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Chicago: Munsell Publishing Company, Publishers 1912

This biography was submitted by a researcher and are abstracted from the above named publication.. Errors could occur, so one should always verify the correctness by obtaining copies of vitals and performing all necessary research to document what is contained herein.

IRWIN, ADOLPHUS QUINTIN. - the financial standing of a community depends upon the solidity of its banking institutions, and as a result the officers of these institutions must be men of upright character and business reputation. Adolphus Quintin Irwin, Cashier of the Pleasant Plains State Bank, President of the Building and Loan Association, belongs to a family that has long been connected with the financial, business and political life of Sangamon County. He was born in Cartwright Township, December 30, 1864, a son of Amos Dick and Rebecca J. (Plunkett) Irwin, and a grandson of Robert S. and Ruth (Combs) Plunkett, pioneers of Sangamon County who located here in 1820 from North Carolina. The Irwin family is also an old one in Illinois, where the general occupation of the family has been that of farming. Mr. Irwin's grandfather was a member of the company commanded by Abraham Lincoln during the Black Hawk War, and was intimately connected with the early history of the State. Adolphus Q. Irwin spent his boyhood on the home farm, going with his parents to Kansas when about five years of age and returning to the farm in 1870. In 1872 the family moved to the village, where Mr. Irwin attended the public school, and in October, 1882, he accepted a position as clerk in a grocery store, later taking charge of the books, and eventually becoming confidential clerk and bookkeeper. He continued in that position until 1887, when he took a position as clerk in the grocery store of McCullough Brothers, No. 124 North Fifth Street, Springfield, later becoming bookkeeper and finally head clerk. He remained with that concern until June, 1891, when on account of illness he went home, and after recuperating accepted a position in a general store. In 1892 he went West, where he remained for one year, and on his return commenced agricultural operations, with his brother as a partner, so continuing for two years, when he went to work for William Lynd, a grocery merchant. In 1896 the stock was sold to John Lehmann, with whom Mr. Irwin continued until the fall of 1904, and in 1905 he accepted a position as bookkeeper in the Greene Bank, of Tallula, a private institution. He had full charge of the books there until June, 1906, when he was tendered the position of Cashier of the Pleasant Plains State Bank, which he accepted, and the bank was then incorporated as a State institution with the following officers: A. Atherton, President; J. H. Irwin, Vice-president; A. Q. Irwin, Cashier; E. J. Atherton, Assistant Cashier; and A. Atherton, J. H. Irwin, W. S. Rearick, J. F. Tomlin, Isaac F. Tomlin and A. Q. Irwin, Directors. The bank's capital is $30,000, and the deposits run as high as $150,000, showing that the people have entire confidence in the institution under its present management.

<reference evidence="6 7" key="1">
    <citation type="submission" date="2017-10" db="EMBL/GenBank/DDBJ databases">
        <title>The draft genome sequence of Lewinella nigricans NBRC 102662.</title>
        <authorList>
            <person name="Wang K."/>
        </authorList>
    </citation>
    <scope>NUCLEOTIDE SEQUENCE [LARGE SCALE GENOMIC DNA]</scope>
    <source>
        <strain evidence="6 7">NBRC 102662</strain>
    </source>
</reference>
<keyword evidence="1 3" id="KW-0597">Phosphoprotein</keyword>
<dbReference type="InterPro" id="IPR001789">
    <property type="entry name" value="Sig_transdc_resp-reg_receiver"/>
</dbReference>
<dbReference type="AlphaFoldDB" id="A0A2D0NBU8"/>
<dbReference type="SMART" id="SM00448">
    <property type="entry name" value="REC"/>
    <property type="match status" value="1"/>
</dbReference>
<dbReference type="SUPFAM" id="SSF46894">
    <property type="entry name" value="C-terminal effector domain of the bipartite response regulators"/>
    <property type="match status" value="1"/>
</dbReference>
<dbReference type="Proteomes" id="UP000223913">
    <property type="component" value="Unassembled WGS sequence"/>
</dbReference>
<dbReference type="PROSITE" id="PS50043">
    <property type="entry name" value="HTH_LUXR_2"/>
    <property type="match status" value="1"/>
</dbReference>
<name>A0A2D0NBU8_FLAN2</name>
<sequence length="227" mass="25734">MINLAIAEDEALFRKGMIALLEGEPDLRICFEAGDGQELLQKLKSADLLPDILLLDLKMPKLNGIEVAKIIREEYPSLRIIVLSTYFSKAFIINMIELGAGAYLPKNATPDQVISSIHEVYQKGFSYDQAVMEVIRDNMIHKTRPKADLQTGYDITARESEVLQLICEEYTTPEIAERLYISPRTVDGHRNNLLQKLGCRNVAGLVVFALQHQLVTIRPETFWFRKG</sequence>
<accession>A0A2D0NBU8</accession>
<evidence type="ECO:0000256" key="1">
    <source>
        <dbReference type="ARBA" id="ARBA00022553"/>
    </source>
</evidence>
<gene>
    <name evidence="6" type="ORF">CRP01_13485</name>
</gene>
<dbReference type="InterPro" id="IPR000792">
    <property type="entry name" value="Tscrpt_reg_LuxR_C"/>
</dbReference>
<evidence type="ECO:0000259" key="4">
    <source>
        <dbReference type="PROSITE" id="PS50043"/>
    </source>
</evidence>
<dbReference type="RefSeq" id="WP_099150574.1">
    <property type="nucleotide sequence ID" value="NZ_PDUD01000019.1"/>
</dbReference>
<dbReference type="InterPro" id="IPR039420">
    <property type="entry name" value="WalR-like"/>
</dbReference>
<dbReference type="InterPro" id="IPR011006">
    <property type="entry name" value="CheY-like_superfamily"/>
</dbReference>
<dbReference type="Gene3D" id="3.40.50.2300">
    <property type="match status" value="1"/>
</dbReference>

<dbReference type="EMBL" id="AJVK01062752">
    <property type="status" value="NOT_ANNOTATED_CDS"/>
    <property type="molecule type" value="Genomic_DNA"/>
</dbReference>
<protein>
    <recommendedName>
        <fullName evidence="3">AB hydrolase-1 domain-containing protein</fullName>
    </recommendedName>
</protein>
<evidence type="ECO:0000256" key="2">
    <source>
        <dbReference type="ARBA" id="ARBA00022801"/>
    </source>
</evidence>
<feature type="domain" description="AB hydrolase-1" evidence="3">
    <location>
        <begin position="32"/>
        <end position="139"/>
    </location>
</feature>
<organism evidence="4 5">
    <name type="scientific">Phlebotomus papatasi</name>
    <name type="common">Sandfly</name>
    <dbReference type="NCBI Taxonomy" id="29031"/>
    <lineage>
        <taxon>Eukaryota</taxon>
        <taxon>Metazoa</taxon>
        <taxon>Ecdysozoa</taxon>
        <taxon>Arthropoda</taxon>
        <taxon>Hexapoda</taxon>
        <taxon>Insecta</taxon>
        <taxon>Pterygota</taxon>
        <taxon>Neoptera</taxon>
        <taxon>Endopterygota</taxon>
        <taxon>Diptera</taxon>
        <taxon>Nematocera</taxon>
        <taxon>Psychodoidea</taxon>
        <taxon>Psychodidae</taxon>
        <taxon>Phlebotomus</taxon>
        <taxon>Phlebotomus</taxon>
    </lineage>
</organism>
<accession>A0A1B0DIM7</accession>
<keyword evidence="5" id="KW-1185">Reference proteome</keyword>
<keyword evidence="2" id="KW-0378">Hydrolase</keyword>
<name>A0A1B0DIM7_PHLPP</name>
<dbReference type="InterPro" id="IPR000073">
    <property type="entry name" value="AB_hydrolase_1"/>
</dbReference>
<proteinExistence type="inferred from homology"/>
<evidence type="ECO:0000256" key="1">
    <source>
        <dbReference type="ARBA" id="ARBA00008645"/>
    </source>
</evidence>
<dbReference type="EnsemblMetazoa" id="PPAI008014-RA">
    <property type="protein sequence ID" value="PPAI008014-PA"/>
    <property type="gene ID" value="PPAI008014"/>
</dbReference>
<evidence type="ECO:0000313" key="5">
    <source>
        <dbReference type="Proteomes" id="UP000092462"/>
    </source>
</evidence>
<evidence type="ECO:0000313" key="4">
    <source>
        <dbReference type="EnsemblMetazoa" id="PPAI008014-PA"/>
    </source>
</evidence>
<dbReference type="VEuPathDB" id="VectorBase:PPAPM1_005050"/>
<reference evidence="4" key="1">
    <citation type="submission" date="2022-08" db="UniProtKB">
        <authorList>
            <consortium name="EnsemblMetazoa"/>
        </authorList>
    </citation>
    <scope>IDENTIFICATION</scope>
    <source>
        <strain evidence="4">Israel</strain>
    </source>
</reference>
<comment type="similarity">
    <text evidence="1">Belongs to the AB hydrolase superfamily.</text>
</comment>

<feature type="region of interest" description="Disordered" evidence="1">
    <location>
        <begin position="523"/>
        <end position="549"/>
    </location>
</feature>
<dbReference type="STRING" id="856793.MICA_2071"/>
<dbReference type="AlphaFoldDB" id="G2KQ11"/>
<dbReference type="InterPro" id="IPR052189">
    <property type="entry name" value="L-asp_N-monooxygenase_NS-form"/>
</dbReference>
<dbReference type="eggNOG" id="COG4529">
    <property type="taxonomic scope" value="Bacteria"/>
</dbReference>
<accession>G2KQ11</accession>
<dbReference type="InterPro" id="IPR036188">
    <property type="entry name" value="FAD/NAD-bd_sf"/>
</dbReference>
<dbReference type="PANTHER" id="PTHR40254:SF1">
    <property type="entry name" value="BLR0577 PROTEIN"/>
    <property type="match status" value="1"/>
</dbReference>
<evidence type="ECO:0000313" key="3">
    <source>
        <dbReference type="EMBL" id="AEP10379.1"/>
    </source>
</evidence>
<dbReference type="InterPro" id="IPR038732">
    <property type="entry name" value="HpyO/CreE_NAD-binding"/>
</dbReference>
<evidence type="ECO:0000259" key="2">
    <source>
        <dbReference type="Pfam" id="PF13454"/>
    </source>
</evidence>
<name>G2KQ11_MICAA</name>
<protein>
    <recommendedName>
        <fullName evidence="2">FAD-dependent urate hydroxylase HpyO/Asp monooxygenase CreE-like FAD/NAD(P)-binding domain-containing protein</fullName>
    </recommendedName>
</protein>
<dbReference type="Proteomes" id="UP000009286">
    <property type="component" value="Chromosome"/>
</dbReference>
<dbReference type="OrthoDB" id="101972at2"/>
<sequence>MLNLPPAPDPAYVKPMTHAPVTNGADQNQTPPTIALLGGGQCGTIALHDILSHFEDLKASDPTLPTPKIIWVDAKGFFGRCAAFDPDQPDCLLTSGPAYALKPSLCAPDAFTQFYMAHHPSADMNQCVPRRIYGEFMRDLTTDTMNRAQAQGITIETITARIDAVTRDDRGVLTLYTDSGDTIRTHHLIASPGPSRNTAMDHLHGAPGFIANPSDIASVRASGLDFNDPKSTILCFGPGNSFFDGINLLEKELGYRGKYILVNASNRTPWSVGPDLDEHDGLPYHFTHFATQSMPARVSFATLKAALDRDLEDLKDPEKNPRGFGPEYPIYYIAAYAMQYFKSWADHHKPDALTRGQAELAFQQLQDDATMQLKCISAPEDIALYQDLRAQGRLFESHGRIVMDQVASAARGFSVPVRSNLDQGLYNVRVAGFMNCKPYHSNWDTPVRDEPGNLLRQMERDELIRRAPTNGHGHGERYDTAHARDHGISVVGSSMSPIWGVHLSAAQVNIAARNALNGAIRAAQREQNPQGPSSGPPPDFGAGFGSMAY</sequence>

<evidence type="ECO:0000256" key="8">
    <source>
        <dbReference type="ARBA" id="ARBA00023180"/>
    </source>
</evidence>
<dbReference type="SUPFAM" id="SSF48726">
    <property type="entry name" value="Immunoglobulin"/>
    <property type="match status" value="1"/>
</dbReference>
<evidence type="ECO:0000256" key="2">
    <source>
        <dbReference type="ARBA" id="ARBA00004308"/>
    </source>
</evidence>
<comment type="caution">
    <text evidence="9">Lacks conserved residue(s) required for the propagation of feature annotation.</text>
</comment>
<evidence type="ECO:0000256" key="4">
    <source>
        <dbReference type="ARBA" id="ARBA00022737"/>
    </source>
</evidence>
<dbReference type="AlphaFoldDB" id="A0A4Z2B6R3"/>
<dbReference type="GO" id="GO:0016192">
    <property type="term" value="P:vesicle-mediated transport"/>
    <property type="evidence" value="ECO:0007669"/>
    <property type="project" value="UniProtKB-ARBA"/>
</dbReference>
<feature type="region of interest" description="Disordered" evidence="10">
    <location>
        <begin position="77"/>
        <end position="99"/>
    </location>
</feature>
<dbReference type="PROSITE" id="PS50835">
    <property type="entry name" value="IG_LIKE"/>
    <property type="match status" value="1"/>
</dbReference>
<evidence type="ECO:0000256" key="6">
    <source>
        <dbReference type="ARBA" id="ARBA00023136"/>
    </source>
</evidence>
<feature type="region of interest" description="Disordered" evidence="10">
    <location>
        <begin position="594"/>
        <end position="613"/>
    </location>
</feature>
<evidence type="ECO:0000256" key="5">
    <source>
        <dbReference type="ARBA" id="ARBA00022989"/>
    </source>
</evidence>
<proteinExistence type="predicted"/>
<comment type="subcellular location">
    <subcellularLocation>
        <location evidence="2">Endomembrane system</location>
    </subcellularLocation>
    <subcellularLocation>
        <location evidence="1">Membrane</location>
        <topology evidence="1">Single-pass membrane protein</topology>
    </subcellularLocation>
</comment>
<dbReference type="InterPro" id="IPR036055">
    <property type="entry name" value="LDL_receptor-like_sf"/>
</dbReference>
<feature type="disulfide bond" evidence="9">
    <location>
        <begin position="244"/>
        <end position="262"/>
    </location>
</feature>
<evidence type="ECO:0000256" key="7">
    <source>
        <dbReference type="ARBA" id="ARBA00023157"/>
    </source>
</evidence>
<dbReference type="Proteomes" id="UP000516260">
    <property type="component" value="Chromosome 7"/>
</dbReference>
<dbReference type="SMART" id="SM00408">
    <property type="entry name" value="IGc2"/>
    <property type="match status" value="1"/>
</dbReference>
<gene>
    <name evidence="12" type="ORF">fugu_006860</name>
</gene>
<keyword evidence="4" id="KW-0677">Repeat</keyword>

On June 25, 1903, Mr. Irwin was united in marriage with Frances M. Griffin, who was born in Pleasant Plains July 4, 1876, a daughter of William B. and Malinda (Farris) Griffin, the latter of whom is deceased. Mr. Griffin came from Ohio at an early day and located in Pike County, Ill., there carrying on his trade of wagonmaker until his retirement from active life, since which time he has made his home with his daughter, Mrs. W. S. Hinsley, in Pleasant Plains. Mr. and Mrs. Irwin had one child, Francis Q. Irwin, born April 25, 1905, and on May 12th of that year Mrs. Irwin died. She was a leading member of the Presbyterian Church, while Mr. Irwin is affiliated with the Christian denomination. In political matters he is a Republican and for some years has been a member of the Village Board of Trustees. For many years he was Secretary of the Building and Loan Association, and in July, 1906, was elected President of that body. In addition to his various other operations he farms a tract of 100 acres of fine land.

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